One Year

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An excerpt from THE FILMS OF ROBERT HUOT: 1967 to 1972 by Scott MacDonald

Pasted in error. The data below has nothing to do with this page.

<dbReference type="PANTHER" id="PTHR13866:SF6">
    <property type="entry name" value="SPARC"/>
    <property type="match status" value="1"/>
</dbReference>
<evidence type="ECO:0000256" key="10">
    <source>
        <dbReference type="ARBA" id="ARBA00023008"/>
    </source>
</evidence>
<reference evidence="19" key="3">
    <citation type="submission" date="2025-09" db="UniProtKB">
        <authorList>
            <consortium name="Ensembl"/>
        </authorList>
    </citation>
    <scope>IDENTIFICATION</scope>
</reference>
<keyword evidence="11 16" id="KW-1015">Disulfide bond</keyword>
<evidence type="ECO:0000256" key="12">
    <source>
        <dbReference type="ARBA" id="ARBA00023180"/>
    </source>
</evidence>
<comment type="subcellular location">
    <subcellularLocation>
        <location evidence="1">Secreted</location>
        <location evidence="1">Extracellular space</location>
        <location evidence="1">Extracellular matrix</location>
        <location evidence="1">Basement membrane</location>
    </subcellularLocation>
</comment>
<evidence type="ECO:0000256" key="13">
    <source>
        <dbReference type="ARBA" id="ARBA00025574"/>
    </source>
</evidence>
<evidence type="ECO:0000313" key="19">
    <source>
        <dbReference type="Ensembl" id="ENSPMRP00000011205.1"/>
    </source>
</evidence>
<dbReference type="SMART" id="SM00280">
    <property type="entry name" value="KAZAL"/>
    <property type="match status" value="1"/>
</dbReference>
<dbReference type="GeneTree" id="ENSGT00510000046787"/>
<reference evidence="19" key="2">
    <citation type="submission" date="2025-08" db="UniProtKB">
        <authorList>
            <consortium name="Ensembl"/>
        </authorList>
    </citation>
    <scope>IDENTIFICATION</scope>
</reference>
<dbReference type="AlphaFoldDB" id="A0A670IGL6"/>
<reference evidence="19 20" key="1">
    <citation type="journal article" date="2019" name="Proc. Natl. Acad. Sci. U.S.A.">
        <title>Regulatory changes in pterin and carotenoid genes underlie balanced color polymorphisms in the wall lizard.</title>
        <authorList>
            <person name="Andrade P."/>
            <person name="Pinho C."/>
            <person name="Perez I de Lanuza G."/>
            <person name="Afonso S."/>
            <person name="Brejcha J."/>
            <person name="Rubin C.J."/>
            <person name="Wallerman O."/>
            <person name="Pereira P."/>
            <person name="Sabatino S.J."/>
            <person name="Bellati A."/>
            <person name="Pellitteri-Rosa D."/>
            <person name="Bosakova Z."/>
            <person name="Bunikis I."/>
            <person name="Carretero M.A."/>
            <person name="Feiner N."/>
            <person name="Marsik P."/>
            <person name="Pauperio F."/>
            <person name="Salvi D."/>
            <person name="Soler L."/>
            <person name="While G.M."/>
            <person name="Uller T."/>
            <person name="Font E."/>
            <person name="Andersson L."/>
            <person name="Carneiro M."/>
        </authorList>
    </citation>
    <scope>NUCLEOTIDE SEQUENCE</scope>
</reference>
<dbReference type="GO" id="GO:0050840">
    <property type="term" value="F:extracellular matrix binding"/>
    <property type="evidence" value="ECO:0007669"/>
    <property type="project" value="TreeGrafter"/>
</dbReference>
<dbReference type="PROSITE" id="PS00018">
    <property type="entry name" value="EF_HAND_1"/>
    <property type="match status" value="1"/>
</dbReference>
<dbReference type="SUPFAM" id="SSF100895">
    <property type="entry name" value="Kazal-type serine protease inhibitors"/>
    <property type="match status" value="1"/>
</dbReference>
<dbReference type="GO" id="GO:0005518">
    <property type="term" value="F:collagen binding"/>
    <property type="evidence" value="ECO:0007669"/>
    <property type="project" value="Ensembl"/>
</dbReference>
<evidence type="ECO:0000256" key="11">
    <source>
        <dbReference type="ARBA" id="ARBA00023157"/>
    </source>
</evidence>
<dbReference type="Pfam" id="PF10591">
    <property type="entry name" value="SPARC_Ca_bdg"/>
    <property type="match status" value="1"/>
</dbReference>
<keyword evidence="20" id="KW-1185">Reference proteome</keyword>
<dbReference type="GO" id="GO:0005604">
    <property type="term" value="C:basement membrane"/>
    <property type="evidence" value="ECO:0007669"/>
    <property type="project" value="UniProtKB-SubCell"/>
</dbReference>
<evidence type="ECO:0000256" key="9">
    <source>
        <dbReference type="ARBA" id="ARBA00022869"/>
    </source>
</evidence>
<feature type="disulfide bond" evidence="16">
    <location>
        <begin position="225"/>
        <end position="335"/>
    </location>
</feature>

During the 1970s Huot has continued to make short films. The majority of his filmmaking energy, however, has been channeled into a series of diaries - five have been completed as of this writing - which give evidence of his growing commitment to film and of his considerable creative abilities in the new medium. One Year (1970) was clearly a turning point. While the short early works were interesting films by a painter, One Year (1970) reveals Huot's sustained attempt to make filmmaking a constant element, if not the central element, of his creative life. One Year (1970) is a series of forty-nine rolls of 16mm film, nearly all of them unedited except in the camera, and all of them silent. The flares at the beginnings and ends of the rolls are not eliminated and, as a result, become a form of visual punctuation. The rolls are arranged so that, as title implies, we move gradually through an entire year, from winter to winter. The most interesting aspect of the overall organization, however, involves the fact that the first quarter of One Year (1970) is very different from the final three-quarters: this change reflects a fundamental alteration in Huot's approach to film.